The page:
Is it middle age? Am I becoming more prudish and judgemental as I get older or am I just expecting a bit too much of the world around me?
Certainly in my job (as a teacher) it would be highly inappropriate for me to use swearing as an everyday means of acceptable expression. I wouldn’t want to either...I like to separate my professional and personal life with some boundaries...the ability and freedom to swear if I wish comes as a welcome release when I am home from school and my children are in bed!
I am a believer in the fact that we shape the world around us with the way we use language, as much as the media and other influences all around us shape the way we think and behave. So, what do we do? Make sure that the language we use is thoughtful and considerate, is provoking when it needs to be, but does not necessarily bare all our innermost sweary thoughts and feelings to the world.

Saturday, February 12, 2011

How do the Spanish know I'm not Spanish (without me speaking a word)?

There are some cultural things which are fantastically wonderful to observe when you move to a new country. Some are distinct and easy to spot and others are more subtle and make me wonder whether it’s a cultural distinction or just a peculiarity that I have as an individual or that I have inherited from a sometimes eccentric mother...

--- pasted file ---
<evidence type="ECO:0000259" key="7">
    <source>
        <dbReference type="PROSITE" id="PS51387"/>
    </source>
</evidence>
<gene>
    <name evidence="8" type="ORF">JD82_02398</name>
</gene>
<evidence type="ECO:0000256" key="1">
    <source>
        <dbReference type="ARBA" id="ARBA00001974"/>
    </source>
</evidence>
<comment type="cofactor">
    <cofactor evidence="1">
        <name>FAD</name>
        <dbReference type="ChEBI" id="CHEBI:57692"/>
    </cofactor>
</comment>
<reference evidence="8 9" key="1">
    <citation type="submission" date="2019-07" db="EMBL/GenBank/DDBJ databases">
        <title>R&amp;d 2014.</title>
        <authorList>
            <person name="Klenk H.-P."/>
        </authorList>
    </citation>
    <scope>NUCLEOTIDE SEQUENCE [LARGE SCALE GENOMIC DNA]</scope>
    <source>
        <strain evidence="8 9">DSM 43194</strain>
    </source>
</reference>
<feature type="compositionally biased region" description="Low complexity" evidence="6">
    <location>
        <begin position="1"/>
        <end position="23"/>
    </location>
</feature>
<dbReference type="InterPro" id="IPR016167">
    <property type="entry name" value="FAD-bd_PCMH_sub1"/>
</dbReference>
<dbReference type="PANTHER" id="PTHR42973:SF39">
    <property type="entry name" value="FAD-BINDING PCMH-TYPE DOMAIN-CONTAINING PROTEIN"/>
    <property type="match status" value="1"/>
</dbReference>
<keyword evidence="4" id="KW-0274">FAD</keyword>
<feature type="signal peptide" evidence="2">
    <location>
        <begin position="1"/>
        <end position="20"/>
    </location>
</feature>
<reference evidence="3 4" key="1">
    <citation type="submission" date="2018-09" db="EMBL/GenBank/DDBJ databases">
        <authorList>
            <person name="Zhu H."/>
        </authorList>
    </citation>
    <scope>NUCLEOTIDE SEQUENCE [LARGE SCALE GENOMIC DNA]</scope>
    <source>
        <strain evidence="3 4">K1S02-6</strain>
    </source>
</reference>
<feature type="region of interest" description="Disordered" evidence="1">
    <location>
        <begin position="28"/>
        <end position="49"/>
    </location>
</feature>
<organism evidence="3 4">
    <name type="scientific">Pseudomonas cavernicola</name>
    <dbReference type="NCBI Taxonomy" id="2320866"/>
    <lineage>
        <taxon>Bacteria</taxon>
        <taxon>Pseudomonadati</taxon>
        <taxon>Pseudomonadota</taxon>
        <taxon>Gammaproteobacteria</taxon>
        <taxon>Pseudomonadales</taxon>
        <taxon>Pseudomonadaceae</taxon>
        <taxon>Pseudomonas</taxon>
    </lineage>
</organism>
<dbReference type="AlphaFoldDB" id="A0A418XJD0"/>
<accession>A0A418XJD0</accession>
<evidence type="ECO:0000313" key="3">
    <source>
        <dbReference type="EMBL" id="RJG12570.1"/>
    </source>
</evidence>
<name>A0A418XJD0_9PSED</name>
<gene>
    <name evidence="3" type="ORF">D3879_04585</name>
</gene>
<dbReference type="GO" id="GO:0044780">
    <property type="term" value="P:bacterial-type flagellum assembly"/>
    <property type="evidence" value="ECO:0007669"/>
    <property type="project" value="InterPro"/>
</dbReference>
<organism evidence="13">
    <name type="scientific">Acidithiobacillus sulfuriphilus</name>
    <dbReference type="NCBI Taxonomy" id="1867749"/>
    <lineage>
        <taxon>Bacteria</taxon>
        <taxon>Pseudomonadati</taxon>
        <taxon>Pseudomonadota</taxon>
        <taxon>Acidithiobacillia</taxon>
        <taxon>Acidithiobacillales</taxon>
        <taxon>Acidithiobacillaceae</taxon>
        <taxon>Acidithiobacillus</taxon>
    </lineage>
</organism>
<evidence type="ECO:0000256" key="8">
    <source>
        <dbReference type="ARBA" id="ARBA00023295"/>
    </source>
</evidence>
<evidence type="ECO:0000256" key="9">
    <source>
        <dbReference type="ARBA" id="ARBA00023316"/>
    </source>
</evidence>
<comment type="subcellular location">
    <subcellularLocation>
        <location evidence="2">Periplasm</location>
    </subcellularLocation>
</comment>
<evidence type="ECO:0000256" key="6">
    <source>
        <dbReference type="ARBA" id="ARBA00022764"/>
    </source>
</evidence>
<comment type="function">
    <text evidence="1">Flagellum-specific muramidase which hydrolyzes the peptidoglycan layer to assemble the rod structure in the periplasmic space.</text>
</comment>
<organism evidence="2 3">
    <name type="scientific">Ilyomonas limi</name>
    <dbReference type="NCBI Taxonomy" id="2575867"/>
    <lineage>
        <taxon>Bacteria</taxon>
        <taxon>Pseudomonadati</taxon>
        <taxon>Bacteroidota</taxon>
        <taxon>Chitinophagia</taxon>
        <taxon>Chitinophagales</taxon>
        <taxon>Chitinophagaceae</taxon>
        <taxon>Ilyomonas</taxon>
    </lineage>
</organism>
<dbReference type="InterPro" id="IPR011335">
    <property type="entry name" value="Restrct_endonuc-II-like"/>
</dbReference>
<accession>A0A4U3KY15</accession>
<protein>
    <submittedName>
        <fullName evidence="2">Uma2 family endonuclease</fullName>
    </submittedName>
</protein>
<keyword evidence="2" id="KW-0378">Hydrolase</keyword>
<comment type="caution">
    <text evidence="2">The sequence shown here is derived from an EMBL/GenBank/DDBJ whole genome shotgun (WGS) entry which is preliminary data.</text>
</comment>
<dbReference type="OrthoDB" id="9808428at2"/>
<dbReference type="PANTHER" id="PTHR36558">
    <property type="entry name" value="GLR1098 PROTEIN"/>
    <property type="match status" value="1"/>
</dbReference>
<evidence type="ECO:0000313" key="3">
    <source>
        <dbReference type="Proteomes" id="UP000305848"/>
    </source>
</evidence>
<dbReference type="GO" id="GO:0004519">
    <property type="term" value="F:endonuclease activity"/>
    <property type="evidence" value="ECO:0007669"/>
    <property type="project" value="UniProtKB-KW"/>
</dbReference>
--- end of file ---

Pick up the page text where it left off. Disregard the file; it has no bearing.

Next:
How do the Spanish know I’m not Spanish (without me speaking a word?)
1. There are lots more zebra crossings here in Spain than in the U.K. possibly because people walk a lot more in the warmer climate so there is a lot more pedestrian traffic here. Anyway, they’re everywhere, street corners, any place you may possibly want to cross the street in fact and it is obligatory, when you’re driving, to stop for pedestrians who are waiting to cross. When I am a pedestrian myself and a driver has stopped for me, I always like to give them a little cheerful wave and smile, or if I’m busy just a quick flick of the hand as an acknowledgement that they have stopped for me. When I’m driving and I stop, the Spanish just seem to walk across without even glancing up at me in the car, waiting for a little smile or nod.